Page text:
> Are your Intel rose-tinted glasses finally starting to get a little
> scratchy, now that software integrity is involved? The FTC is ready to
> make Intel pay compensation to software developers which used Intel's
> compilers for recompiling and redistributing all of their software.
Too bad the FTC never protected me from anything that matters.
> > From my experience, icc does enough better than gcc that it is worth
> > using it, but it doesn't do wildly better in most cases. Either the
> > compiler wasn't all that crippled, or it did even worse than gcc. If
> > someone didn't even bother to test whether icc was worth the bother
> > relative to gcc, then I hardly know what to say. At that, it was
> > widely known that icc was not the best compiler for AMD processors.
> > If I wanted to compile for Windows and not for Linux, I'd be using a
> > compiler from Microsoft. Before I even *considered* an Intel
> > compiler, I'd test it against a compiler from Microsoft. You seem to
> > live in a world where ordinary common sense is suspended.
> Oracle has been using Intel compilers since 2003.
> Intel programming tools edge forward - CNET News
> "Database giant Oracle has chosen Intel to supply crucial programming
> tools called compilers for creating software that runs on servers using
> Intel processors. The move is one of several steps Intel is taking to
> improve the software's utility. "http://news.cnet.com/Intel-programming-tools-edge-forward/2100-1007_3...
When I approached Oracle about software, they tied to encourage me
*very strongly* to buy from Dell. Do you think there's the
possibility of a connection, and that not all application providers
were equally naive?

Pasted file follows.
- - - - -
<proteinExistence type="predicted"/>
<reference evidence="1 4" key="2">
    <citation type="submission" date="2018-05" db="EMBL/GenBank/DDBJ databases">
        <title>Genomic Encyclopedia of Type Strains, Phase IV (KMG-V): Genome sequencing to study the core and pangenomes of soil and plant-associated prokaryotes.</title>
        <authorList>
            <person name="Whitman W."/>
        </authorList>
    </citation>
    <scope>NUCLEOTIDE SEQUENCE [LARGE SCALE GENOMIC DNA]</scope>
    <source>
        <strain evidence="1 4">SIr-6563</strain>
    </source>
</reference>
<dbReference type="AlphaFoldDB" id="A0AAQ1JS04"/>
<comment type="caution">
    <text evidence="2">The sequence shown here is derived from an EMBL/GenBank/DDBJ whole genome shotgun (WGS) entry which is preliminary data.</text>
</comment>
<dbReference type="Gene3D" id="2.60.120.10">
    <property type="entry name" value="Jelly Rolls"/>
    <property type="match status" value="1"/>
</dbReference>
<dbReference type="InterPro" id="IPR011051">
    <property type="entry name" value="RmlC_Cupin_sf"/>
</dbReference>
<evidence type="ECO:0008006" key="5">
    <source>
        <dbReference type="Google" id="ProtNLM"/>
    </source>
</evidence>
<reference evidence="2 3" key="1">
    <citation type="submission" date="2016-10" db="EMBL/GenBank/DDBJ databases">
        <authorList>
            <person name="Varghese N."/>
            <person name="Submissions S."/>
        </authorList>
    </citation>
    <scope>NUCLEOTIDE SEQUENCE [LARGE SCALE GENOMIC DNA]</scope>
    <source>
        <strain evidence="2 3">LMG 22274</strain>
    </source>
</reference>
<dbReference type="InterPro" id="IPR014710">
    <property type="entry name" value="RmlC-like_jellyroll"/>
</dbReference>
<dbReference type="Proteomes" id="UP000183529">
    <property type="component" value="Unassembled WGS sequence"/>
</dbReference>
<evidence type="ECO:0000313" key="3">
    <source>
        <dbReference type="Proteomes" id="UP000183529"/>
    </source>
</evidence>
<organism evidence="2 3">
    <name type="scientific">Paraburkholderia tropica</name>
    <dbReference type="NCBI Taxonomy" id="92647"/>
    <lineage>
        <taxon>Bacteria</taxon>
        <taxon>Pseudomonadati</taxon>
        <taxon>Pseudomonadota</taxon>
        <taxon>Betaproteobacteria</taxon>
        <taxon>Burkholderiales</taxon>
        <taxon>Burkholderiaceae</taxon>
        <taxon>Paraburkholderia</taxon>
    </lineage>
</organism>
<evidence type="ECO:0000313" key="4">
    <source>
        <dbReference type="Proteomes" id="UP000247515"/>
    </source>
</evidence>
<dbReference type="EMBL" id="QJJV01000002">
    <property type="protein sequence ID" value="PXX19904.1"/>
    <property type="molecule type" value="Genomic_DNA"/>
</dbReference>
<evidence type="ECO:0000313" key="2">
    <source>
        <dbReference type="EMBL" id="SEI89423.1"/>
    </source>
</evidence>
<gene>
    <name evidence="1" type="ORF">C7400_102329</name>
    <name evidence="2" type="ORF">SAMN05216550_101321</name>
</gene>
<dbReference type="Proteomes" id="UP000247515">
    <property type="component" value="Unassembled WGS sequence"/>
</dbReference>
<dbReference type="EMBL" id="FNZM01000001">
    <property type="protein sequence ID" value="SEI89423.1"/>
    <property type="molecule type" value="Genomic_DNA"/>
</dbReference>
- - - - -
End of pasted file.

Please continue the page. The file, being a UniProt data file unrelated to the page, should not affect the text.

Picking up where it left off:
But, now that you mention it, Oracle may be one of AMD's targets
here. Not to worry about Microsoft. *They* weren't using Intel
From: Jim on 8 Jan 2010 09:56
My 2cents. In ICC 10 (IIRC 9 too) you could require the use of an SSE set so
the compiler won't create paths for lower SSE sets (app compiled for SSE3
won't run on a SSE2 CPU). Doing this was faster on my A64x2 instead of
letting SSE3 code be optional. Intel took this option out for non-Intel
processors in ICC11 though. And I've yet to find an instance where MS's
compiler was faster than ICC.
From: Bill Davidsen on 8 Jan 2010 19:08
> My 2cents. In ICC 10 (IIRC 9 too) you could require the use of an SSE set so
> the compiler won't create paths for lower SSE sets (app compiled for SSE3
> won't run on a SSE2 CPU). Doing this was faster on my A64x2 instead of
> letting SSE3 code be optional. Intel took this option out for non-Intel
> processors in ICC11 though. And I've yet to find an instance where MS's
> compiler was faster than ICC.
I don't normally get any chance to bench ICC against MS, but I do against GCC,
and I have to suspect that the code which runs worse on AMD is vector heavy. I
don't have any serious apps which I want to use for that, and the integer and